July 12th, 2005

(no subject)

Wheels and Wax.

Since moving to San Fran, I've never found more motivation to skate and snowboard, which is bizarre, considering I grew up in a place that one would think is a good place to do such activities. At first my only dying desire was to get good enough at skateboarding to be able to fly down Filbert St., but since then I've noticed the beauty of longboards, and the grace with which they ride and move. Because I've discovered an unknown appeal for longboards, I've inevitably rediscovered my love for flying down a snow-covered mountain on what is known as a snowboard. Watching Jonathan cruise around on his, swaying about the street with such ease and comfort just makes me want to get on any kind of board, street or snow, and feel what it feels like to be on a board again. All I want out of life again is to feel the freezing wind of the Green Mountains pierce my cheeks until they're red, or to feel the ocean breeze of the San Francisco streets blowing my hair behind it and gluing the legs of my jeans to my shins.

Being here for some reason has fueled my longing to be on a board; to slave up a hill with a three-foot board only to jump on at the top and fly down the other side at unheard of speeds, remembering only then why it is I stick around. I'll remember only then, as I'm careening down the steepest streets, leaning back to drift into oncoming traffic, and leaning back to keep up with it, that the reason I love this place is because for every uphill struggle, there's a downhill to cruise. At nights we'll wait until the earliest hours when the only people on the streets are the ones that will still be there in the morning, when there will be no cars in the street to serve as obstacles or death traps. We'll wait until the earliest, most untainted and unheard hours of the night, to whip out our longboards and coast the streets like they're ours. We'll go back and forth through the widest street without the slightest fear of angry traffic or sidewalk cracks. It will be just like flying down a mountain right after a fresh snowfall, bursting through the untouched powder and christening the trail for another day of passerby’s and pedestrians. These back streets in the dead of night can be my mountains until I'm on them again, jumping on a snowboard I haven't tempted in years. Thank God for these cravings; the streets will remind me of the mountains, and the mountains will remind me of home.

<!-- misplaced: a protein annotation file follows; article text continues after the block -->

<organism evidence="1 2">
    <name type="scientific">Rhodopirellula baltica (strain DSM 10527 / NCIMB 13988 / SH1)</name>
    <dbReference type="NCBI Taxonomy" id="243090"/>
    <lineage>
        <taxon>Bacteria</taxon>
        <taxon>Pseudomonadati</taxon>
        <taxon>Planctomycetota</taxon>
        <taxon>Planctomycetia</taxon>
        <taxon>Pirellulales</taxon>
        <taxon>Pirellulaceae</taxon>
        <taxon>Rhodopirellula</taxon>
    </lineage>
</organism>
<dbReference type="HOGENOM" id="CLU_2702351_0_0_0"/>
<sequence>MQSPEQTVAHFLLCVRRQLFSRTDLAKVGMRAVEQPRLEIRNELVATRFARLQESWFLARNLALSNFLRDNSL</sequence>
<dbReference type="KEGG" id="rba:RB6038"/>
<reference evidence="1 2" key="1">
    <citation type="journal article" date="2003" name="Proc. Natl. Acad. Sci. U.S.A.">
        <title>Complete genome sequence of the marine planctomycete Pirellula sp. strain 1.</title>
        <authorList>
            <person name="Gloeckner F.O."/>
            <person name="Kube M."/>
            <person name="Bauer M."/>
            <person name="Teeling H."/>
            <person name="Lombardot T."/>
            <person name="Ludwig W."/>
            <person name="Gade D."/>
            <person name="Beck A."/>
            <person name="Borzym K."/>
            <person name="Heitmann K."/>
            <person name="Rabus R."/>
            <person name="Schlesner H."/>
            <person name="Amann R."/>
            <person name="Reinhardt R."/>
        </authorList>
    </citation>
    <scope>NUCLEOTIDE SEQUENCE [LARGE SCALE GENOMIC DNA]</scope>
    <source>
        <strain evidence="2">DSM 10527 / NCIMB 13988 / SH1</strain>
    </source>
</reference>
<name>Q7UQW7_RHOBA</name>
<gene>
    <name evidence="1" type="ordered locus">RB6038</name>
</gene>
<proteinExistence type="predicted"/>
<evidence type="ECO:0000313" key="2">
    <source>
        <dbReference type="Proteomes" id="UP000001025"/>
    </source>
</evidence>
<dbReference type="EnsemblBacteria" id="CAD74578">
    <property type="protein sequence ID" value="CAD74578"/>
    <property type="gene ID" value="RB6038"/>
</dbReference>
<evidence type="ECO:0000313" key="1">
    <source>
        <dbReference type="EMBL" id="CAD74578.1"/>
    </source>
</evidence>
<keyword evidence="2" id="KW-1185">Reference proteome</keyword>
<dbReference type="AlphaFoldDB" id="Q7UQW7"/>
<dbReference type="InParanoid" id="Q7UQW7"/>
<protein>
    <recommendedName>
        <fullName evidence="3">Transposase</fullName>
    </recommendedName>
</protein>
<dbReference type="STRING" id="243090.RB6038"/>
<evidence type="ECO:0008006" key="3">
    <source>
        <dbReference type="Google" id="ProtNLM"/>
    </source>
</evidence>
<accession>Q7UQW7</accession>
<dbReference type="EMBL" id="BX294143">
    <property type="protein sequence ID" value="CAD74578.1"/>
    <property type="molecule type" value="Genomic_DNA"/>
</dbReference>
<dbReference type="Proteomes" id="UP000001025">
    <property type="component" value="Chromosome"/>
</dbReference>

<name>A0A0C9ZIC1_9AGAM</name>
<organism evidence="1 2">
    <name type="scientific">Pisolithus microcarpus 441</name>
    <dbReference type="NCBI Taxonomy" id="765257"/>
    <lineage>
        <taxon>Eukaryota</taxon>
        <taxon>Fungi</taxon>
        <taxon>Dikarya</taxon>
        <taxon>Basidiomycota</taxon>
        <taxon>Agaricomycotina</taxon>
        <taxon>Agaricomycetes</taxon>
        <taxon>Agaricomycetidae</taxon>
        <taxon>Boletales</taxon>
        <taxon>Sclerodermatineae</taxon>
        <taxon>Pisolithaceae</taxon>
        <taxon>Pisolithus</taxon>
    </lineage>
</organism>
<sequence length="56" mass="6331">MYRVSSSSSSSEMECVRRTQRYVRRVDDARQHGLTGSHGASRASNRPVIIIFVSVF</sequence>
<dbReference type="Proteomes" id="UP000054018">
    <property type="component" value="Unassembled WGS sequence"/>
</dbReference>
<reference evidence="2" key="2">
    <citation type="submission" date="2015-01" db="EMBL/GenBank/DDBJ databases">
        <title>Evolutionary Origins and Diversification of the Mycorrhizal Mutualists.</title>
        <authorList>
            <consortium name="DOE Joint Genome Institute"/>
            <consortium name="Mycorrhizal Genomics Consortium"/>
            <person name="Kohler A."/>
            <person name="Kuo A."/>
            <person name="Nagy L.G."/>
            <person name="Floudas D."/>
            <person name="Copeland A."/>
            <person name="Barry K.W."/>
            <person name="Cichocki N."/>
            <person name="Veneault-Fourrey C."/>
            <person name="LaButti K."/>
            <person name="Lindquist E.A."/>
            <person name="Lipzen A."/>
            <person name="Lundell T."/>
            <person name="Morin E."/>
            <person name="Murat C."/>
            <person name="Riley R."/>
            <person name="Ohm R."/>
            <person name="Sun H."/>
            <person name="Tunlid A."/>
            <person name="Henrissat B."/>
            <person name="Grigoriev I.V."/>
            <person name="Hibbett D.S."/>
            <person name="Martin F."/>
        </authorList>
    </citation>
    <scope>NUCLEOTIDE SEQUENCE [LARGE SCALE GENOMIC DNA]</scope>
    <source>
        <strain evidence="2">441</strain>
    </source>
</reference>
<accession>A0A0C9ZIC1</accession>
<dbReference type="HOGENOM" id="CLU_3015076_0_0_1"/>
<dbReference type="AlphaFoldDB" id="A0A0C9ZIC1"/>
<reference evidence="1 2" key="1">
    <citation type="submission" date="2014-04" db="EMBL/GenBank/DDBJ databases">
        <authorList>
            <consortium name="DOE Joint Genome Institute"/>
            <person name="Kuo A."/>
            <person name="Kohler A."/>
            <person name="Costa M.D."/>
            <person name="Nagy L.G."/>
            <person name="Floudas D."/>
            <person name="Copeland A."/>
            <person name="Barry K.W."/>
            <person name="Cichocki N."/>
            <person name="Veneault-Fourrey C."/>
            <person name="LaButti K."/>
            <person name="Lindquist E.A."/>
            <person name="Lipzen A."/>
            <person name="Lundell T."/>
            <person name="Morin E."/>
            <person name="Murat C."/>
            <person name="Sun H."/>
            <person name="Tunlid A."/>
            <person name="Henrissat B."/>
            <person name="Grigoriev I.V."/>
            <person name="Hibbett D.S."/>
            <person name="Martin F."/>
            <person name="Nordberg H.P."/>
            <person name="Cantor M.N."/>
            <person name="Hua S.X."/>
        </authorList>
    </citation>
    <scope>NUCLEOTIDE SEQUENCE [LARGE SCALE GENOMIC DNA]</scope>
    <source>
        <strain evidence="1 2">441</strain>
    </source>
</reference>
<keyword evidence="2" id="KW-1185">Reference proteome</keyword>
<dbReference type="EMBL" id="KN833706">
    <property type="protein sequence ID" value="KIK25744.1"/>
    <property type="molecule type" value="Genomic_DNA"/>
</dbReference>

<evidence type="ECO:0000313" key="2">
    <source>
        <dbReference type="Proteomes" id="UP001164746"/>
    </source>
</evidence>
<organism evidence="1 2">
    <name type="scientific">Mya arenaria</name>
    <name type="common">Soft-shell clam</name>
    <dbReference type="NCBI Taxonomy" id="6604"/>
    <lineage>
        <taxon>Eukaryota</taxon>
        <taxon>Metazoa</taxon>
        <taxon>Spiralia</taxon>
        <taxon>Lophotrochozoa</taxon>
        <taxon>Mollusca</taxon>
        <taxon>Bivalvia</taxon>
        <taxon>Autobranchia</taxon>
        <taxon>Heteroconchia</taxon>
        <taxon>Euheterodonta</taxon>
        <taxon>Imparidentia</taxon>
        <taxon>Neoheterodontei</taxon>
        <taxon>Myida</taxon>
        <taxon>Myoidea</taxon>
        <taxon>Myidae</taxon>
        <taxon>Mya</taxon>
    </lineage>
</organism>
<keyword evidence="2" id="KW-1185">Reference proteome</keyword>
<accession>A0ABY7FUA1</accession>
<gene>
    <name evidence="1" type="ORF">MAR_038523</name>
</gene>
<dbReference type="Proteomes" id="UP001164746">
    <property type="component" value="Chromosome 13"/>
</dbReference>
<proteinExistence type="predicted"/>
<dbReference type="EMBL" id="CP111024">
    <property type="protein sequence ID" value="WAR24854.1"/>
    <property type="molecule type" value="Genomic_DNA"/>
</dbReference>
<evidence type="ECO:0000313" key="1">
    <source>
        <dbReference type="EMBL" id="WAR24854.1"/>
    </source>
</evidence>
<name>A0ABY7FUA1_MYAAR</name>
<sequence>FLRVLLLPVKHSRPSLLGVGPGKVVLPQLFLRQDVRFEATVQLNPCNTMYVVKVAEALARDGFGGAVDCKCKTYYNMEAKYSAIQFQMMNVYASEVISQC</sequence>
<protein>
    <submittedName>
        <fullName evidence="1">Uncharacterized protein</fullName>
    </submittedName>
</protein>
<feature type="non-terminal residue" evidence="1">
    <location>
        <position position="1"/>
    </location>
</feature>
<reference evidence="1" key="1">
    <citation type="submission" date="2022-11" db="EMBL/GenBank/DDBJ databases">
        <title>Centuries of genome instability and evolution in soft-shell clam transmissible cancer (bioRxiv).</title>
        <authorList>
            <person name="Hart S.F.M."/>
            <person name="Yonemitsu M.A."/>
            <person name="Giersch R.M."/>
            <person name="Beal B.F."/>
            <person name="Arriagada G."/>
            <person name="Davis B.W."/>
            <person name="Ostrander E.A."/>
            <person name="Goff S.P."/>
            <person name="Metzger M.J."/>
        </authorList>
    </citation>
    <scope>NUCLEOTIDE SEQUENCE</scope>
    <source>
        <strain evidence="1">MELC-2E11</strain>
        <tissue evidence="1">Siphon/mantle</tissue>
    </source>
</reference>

(no subject)

Project Onlooker.

I live on the corner of Stynner and Ellis, in apartment 216 (the very corner apartment of the Fillmore Center). For those of you that this means nothing to, consider this intersection "your last chance to figure out where you are." In other words, my side of Stynner is all art students. The other side of Stynner is something the city of SanFran likes to call "The Project."